The teen was identified by South Brunswick police as Mazen Abdelhamid, 19, of Monmouth Junction. He did not have a license to sell e-cigarettes, and marijuana and THC candies are illegal.
Police say they started the investigation two months ago, after they noticed “a marked increase” in teens at South Brunswick High using e-cigarettes, such as Juul, with THC oil inside.
South Brunswick police say that Abdelhamid advertised on SnapChat and Instagram that he was selling cartridges, raw marijuana and THC candies named “Stoney Patch Kids,” which looked similar to the real candy Sour Patch Kids. Police say Abdelhamid used Snapchat to solicit sales and offered to drive to meet buyers in the area. On two occasions in the past month, South Brunswick residents reported Abdelhamid as possibly selling drugs in different neighborhoods, police said.
The U.S. Postal Inspection Service joined the investigation and identified three suspicious packages were sent to Abdelhamid during the second week of July, police said.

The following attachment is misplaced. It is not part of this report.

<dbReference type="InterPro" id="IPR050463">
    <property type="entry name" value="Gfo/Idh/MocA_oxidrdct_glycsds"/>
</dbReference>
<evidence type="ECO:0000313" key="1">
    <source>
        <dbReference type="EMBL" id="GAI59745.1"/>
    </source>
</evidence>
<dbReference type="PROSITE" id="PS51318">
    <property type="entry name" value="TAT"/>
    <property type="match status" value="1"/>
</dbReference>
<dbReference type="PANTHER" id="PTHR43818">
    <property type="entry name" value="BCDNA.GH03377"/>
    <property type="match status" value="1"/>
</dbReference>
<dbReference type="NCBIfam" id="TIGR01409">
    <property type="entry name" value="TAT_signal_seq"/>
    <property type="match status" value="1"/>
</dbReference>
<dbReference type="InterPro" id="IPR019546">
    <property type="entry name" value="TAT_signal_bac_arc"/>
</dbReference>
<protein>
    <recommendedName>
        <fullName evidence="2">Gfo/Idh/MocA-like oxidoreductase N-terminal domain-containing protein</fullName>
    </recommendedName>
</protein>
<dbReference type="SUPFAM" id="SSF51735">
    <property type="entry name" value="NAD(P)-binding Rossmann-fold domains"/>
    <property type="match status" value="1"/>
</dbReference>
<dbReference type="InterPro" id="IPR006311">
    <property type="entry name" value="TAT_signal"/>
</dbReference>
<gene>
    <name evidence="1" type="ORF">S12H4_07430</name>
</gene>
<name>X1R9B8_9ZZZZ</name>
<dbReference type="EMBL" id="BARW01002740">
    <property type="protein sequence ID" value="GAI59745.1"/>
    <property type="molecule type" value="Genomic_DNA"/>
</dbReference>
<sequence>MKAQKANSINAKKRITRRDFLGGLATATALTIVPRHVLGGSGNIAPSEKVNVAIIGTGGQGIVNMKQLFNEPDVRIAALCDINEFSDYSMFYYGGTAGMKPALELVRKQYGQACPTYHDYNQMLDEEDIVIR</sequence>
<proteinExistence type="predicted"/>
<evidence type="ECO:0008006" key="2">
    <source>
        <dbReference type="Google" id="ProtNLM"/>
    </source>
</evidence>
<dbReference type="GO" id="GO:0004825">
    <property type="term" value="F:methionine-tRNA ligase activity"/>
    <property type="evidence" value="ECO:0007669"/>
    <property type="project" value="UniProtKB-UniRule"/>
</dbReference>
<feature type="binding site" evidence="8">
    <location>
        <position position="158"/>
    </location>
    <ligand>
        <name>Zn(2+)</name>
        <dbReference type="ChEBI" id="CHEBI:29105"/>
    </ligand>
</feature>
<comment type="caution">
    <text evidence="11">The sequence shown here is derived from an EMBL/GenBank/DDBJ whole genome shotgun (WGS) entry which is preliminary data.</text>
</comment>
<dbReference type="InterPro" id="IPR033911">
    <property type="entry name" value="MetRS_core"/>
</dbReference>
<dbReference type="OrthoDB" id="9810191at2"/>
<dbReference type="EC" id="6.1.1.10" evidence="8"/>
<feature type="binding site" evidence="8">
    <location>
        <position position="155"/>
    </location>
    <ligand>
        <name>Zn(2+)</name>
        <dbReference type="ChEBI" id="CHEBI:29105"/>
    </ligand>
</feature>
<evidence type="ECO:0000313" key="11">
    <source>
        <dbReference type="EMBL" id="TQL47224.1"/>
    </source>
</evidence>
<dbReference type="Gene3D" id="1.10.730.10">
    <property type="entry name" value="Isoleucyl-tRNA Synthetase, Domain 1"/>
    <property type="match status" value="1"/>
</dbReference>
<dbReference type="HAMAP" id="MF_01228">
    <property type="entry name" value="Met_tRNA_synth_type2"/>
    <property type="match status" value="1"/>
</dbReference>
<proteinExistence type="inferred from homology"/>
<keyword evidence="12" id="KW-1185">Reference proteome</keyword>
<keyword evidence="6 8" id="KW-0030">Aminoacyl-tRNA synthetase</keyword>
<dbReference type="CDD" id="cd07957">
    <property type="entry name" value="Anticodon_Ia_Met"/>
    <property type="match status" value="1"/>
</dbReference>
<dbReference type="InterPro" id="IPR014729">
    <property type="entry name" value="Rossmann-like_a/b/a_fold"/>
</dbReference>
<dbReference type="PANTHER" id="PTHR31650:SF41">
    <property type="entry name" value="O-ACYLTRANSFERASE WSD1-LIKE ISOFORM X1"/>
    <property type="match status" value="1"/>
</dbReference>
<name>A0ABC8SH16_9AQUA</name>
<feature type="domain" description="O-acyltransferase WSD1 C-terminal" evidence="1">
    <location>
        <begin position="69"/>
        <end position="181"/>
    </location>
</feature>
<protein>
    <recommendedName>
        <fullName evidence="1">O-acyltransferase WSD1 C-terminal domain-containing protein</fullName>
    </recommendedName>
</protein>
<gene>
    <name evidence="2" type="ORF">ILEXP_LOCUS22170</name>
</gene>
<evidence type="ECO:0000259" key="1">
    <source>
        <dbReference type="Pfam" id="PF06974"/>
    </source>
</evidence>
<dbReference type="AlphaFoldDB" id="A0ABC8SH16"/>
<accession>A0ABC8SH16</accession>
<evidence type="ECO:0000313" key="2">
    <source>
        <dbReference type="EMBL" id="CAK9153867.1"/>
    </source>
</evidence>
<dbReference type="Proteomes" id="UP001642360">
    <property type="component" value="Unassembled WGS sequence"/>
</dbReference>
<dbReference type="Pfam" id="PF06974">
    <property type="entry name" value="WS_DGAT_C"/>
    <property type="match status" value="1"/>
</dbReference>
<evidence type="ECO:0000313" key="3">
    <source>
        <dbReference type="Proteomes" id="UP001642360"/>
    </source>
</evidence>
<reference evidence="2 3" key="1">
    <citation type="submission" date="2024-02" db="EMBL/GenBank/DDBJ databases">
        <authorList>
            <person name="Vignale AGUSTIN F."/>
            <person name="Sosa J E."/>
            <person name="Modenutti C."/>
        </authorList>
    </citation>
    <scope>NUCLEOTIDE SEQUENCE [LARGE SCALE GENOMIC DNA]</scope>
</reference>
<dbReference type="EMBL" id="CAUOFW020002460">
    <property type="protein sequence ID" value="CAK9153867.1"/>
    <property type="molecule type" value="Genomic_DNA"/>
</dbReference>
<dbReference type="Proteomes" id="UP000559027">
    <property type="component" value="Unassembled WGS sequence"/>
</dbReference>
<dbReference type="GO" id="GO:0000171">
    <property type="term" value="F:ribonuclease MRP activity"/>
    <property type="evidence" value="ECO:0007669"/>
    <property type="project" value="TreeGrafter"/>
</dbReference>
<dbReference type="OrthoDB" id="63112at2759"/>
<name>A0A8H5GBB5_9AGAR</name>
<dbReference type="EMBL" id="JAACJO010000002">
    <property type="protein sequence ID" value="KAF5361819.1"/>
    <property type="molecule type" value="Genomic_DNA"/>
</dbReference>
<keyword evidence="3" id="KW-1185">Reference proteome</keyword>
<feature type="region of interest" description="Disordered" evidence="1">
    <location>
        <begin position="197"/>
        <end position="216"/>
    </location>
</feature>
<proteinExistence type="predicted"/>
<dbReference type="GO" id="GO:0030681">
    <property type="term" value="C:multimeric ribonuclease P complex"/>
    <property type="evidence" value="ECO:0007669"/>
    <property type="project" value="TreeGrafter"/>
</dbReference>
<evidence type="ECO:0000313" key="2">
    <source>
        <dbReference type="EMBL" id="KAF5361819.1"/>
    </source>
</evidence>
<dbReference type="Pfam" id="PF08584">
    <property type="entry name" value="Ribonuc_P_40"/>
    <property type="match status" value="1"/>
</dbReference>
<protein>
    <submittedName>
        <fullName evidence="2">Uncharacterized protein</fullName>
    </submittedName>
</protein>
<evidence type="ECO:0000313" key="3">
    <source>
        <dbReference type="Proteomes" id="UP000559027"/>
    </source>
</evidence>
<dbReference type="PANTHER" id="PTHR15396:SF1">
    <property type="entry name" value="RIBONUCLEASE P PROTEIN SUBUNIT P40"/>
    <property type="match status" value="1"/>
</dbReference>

The investigation came to a head this past Friday, July 12 when detectives and undercover postal inspectors were monitoring the Northumberland Apartment complex. Police said they watched as a mail carrier left the three packages in a hallway in front of an apartment, and within minutes detectives observed Kimani Daniel, 18, of Monmouth Junction pick up the packages in the hallway.
Detectives approached Daniel who said the packages were going to be picked up by a 17-year-old in a few minutes.
Police arrested Daniel, the 17-year-old (unnamed as he is a juvenile) and Abdelhamid, who was waiting in his apartment in the complex next door.
The three packages contained $6,400 worth of narcotics including 160 e-cigarette cartridges
containing THC, said police.
Abdelhamid and Daniel were each charged with possession of over five ounces of hashish (high concentration THC) with intent to distribute, possession of over five ounces of hashish, and
employing a juvenile in a CDS distribution scheme. The juvenile was charged in distribution scheme.
“The marked increase in Juul usage and the difficulty in detecting THC in the e-cigarettes is making juveniles more susceptible to dealers,” said South Brunswick Police Chief Raymond Hayducka. “This group used Instagram and other social media to buy the drugs and market themselves to young people … Stopping this group and raising awareness for parents is key to getting ahead of this growing trend.”